Warning! This is a Pity Party Post!
February 7, 2005. It would be my first birthday ever without my mother. Not that we were together every year. In fact, we rarely were after I got to be an adult. But it was without her. No matter what happened, she would call to sing to me in her increasingly quavering soprano voice. I’d have a birthday card in the mailbox and, if it didn’t have some money in it, I could expect a package. That wasn’t going to happen this year. There would be no phone call. No card. No package.
After the memorial, I had time to think. That wasn’t a good thing. Before, I’d been too busy to do much of anything except get ready for it. Now since it was over, I started dwelling on what was destined to be a depressing day. Mother was gone. Mother was gone. Mother was gone. Mother was gone!
I’d go through the house, wailing. Twinkle would look at me with big eyes and lay her ears back. She didn’t know this crazy woman. I’d read something, hear something on the radio, see something on TV and think, “Now, I’ll have to remember to tell Mother about that.” Then it would hit me all over again. I couldn’t tell her anything.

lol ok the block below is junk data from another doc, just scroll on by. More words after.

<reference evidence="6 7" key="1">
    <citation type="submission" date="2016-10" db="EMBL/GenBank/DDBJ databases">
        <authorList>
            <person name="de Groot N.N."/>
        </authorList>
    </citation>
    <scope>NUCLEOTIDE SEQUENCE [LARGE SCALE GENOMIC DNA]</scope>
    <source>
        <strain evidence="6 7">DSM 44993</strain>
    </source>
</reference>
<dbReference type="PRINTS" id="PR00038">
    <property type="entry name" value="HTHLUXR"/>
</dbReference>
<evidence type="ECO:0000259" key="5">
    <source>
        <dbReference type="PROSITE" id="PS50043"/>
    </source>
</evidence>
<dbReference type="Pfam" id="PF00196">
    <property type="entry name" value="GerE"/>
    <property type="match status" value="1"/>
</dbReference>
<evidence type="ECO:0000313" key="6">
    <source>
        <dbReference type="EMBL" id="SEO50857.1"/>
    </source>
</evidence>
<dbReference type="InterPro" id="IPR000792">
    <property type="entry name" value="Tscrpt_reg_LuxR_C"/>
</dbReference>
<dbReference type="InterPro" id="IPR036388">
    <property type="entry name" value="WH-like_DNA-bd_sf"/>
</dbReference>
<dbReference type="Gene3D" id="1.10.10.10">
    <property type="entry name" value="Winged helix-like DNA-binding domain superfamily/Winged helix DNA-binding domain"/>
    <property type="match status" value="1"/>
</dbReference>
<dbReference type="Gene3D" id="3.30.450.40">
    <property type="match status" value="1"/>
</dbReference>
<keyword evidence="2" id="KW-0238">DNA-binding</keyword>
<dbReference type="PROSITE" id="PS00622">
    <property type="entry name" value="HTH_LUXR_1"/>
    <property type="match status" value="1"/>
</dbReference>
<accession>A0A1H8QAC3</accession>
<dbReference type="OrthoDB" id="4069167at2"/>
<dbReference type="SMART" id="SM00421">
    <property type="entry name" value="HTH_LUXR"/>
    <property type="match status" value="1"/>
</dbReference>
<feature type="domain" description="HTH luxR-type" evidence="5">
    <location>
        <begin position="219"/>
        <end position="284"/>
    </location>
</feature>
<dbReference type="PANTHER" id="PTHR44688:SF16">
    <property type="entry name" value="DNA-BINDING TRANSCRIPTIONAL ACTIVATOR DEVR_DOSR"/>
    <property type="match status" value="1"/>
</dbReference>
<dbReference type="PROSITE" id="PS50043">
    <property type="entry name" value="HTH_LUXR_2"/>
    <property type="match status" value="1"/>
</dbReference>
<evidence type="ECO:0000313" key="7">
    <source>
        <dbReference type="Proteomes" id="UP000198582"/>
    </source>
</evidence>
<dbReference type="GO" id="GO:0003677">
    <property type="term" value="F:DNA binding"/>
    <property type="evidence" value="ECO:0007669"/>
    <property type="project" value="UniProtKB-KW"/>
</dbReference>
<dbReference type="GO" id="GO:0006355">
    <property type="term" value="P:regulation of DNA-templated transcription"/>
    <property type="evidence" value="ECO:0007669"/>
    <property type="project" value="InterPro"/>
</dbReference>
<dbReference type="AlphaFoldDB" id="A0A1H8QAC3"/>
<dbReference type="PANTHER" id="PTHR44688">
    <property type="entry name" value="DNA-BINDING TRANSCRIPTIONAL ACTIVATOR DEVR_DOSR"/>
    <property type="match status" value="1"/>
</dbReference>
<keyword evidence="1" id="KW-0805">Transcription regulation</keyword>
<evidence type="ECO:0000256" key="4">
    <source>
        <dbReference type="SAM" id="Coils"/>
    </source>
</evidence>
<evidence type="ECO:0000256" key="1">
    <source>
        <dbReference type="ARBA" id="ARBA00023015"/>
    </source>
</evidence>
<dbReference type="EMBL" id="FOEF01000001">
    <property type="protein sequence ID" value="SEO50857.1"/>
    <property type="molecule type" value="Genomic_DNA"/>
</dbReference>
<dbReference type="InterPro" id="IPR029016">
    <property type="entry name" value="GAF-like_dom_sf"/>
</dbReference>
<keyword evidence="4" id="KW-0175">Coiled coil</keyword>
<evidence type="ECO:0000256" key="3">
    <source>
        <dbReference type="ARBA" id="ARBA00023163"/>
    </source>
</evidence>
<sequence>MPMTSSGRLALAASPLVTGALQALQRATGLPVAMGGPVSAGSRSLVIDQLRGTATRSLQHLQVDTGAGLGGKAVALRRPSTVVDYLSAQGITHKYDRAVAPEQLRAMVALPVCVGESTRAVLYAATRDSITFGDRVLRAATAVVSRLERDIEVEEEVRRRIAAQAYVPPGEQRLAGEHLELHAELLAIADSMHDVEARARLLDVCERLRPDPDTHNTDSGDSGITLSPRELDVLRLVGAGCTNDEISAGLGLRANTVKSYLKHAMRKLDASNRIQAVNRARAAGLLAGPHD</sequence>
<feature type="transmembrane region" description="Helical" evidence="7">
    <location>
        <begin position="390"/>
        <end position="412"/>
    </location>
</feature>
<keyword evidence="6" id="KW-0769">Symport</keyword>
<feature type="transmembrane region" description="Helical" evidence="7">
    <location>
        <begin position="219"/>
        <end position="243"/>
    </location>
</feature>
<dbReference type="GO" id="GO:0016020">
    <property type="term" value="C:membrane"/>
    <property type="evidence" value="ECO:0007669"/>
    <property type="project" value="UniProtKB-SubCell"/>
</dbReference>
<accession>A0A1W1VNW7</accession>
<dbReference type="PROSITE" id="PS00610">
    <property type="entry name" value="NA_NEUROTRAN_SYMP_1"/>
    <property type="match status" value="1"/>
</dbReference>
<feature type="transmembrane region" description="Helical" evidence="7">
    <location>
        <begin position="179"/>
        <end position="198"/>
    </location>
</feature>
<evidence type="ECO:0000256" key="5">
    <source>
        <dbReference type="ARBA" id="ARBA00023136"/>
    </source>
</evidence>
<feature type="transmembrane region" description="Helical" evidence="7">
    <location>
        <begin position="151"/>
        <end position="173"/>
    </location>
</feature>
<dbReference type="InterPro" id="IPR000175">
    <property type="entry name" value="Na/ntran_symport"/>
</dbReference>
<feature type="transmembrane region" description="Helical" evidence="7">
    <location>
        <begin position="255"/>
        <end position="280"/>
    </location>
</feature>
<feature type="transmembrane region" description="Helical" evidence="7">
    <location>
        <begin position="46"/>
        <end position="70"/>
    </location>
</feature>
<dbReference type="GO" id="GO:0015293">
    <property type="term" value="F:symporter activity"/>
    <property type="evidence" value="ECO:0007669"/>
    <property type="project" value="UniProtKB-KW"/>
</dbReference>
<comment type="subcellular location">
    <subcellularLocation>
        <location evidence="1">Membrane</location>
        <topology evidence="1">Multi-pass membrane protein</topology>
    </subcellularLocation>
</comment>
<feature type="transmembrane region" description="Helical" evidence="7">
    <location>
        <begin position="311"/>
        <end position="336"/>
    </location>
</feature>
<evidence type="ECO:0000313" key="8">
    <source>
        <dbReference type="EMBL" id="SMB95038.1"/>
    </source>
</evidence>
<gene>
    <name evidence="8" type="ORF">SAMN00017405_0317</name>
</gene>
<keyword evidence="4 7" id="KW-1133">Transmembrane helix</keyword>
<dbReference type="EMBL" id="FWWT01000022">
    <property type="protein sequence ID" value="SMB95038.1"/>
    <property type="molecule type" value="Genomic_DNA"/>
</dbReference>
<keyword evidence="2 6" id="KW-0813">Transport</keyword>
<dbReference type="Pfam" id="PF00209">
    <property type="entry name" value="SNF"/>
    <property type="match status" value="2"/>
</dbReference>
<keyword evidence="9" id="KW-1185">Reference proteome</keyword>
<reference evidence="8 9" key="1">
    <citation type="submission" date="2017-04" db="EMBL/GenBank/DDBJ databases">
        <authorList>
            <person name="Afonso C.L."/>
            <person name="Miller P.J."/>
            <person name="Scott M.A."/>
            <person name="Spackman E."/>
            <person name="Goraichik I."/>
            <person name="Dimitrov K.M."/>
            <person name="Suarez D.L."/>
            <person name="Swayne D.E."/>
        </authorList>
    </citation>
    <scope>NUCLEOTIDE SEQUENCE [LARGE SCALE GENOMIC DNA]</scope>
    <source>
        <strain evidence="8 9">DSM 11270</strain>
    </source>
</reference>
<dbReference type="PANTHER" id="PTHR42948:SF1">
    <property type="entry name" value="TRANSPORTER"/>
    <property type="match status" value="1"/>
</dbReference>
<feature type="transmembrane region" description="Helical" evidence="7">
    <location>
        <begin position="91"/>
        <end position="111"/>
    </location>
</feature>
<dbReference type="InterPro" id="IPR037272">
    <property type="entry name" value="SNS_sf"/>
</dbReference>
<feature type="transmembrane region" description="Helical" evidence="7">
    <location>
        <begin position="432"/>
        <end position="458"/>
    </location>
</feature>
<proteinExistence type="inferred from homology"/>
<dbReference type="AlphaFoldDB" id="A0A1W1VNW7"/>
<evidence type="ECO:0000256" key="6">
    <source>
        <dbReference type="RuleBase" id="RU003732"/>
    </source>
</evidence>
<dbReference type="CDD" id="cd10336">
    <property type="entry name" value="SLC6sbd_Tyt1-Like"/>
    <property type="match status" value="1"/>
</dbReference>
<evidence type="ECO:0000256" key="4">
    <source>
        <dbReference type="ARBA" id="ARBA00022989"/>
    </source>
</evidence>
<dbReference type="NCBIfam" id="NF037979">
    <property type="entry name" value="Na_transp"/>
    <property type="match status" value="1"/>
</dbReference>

When I was at work, I might dissolve in tears while I was sitting at my desk. I tried to control it. Of course, even if I’d had the power, I wouldn’t have wished her back but that didn’t alter the fact that I missed her so much I ached. Whenever I felt my eyes welling up, I’d make a beeline for the bathroom where I’d lean against the wall and sob. Then I’d splash cold water on my face and try to look happy.
In the afternoons, pulling up to the mailbox brought the loss back, too. I’d been so used to sometimes finding a letter in that familiar handwriting but not any more.
When DD called for our weekly visit, it was just six days until my 61st birthday. I dissolved in a puddle of self-pity. I was in a very emotional place, anyway, and this added to it. She tried her best to help me feel better but nothing she said comforted me. It was nice to know she cared. It was futile to try to pull me out of my funk.
To tell the truth, I don’t remember if I spent that birthday at home or with my children. I could create a nice story about it but it would be fiction because I truly don’t know. The events of the previous two months overshadowed everything else.
The rest of February and March came. With it was my new son-in-law’s birthday. Before they were married, DD had told me when it was and suggested I should get him a gift. I informed her I got family members gifts—not boyfriends. Now he was family so I got him the first birthday gift. Then April was DD’s 27th birthday. She was spending it in New York and I was at home. But she still had her mother and her mother tried to make it a happy birthday with the phone call and a present.
Then came May. What happened then would change my history forever.